Many or all of the products featured here are from our partners who compensate us. This may influence which products we write about and where and how the product appears on a page. However, this does not influence our evaluations. Our opinions are our own. Here is a list of our partners and here's how we make money.
Welcome to NerdWallet’s Smart Money podcast, where we answer your real-world money questions.
This week is another episode of our series “How the Nerds Do It,” where we talk with Nerds about how they personally tackled the issues they write about every day. In this episode we talk with mortgage Nerd Kate Wood about how she bought a house.
Check out this episode on any of these platforms:
Mortgage Nerd Kate Wood really wanted to live with her dog. OK, there was more to it than that, but Kate's pet was a big part of her decision to move in with her mom. She also realized that rent where she lived was extremely expensive and that living at home gave her a serious opportunity to save some money.
Once she had a down payment saved, Kate got to work buying a home. Along the way, she realized the importance of having the right real estate agent, and that you shouldn’t be afraid to change it up if they’re not working for you. After Kate bought her house, she understood how being cognizant her income could fluctuate in the future had put her into a home that was well within her budget, but maybe not the best option for her since she now has a lot of repairs to worry about.
Kate also talks about letting go of FOMO, or the fear of missing out, in a competitive market. Just because other people are buying up the supply doesn’t mean that you should waive the home inspection. Especially if there are arsenic-poisoned wells involved.
Find a top-notch buyer's agent. Note, you don't pay their commission, so there's zero reason to compromise on a buyer's agent.
Stick to a price point where the mortgage payment will work for you. Budget for everything that will go into your mortgage payment, including your principal and interest as well as costs such as homeowners association fees.
Don't succumb to FOMO. In a hot market, it's easy to get despondent and think you’ll take anything. Make sure you really want that property — it's not just a house, it's your home.
More about homebuying on NerdWallet:
Alana Benson: Welcome to the NerdWallet Smart Money podcast. I'm NerdWallet investing writer Alana Benson. This episode, we're continuing our series called “How the Nerds Do It,” where we talk with Nerds about how they personally tackle the issues they write about every day.
This week we're talking with Kate Wood, a mortgage Nerd who bought a house. She's going to talk us through how she managed to do it, some important details non-Nerds may not think to look into. And at the end, Kate will share her tips for how you can buy a house in a difficult market.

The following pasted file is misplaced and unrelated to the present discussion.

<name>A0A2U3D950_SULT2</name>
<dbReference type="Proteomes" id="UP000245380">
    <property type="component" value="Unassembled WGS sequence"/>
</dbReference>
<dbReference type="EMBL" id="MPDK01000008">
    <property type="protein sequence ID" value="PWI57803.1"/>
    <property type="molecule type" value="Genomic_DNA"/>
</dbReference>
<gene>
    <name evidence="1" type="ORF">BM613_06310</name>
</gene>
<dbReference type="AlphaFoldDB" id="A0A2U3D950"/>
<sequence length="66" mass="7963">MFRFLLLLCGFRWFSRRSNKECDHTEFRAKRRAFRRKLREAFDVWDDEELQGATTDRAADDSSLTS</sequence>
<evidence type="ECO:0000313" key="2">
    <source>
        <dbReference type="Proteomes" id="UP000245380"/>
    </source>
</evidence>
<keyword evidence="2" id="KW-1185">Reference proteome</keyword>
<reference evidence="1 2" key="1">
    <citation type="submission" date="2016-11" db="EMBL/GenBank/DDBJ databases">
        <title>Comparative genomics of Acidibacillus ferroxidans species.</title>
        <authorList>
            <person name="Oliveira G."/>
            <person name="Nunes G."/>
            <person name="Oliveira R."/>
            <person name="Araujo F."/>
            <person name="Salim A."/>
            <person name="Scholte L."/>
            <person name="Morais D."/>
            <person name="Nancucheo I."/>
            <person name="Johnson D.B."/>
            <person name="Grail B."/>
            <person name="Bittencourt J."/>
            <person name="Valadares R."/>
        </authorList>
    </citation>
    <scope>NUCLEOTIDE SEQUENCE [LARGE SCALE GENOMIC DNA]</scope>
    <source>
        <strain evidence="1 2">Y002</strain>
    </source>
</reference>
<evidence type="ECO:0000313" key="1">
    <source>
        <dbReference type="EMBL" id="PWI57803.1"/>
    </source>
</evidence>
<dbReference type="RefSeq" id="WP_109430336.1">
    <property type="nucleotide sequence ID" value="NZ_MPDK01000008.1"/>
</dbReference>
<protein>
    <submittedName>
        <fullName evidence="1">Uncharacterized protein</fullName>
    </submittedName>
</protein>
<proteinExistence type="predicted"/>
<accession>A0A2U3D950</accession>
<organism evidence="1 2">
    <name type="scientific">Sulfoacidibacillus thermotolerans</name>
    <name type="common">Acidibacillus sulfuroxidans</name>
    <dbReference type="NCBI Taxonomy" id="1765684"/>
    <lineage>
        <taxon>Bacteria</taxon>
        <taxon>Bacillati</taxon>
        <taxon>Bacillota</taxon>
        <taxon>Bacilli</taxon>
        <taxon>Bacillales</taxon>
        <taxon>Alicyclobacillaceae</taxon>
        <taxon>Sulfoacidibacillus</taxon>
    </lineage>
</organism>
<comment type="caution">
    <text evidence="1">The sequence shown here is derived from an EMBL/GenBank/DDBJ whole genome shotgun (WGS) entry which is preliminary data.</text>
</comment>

Kate Wood: Hey.
Alana Benson: I think this is a super interesting topic for a lot of reasons. The housing market has been crazy for a long time, and we all know millennials used to get made fun of because none of us were buying houses, but then all of a sudden we were buying houses. What made you want to buy a house versus rent? And how did you know that you were financially ready?
Kate Wood: I bought in 2020, which at the time, both talking to my colleagues at NerdWallet and talking to real estate professionals as I did my home search, everyone was like, "Oh my goodness, this is an unprecedented market. I can't believe this is all happening." Little did we know that 2021 was coming down the pike and that 2021 was going to be an even more intense housing market. It was a really interesting moment to be buying a home. But I was at a point where I was living at home. I had actually moved back in with my mother because I wanted to be able to live with my dog, pretty much.
Rent in Connecticut is very expensive, and if you want to live with a dog, even a small friendly dog like mine, it's just really, really hard to find rentals that will accept any pet. That was a big issue for me. I was living with my mom, saving up a whole bunch of money, and at some point I realized, "I think I have a down payment saved up here." That was a wild thing to realize.
Alana Benson: And did you do anything else aside from working and staying at home to save up for that? You just came upon the fact that you were able to do it, but you weren't trying to cut costs specifically?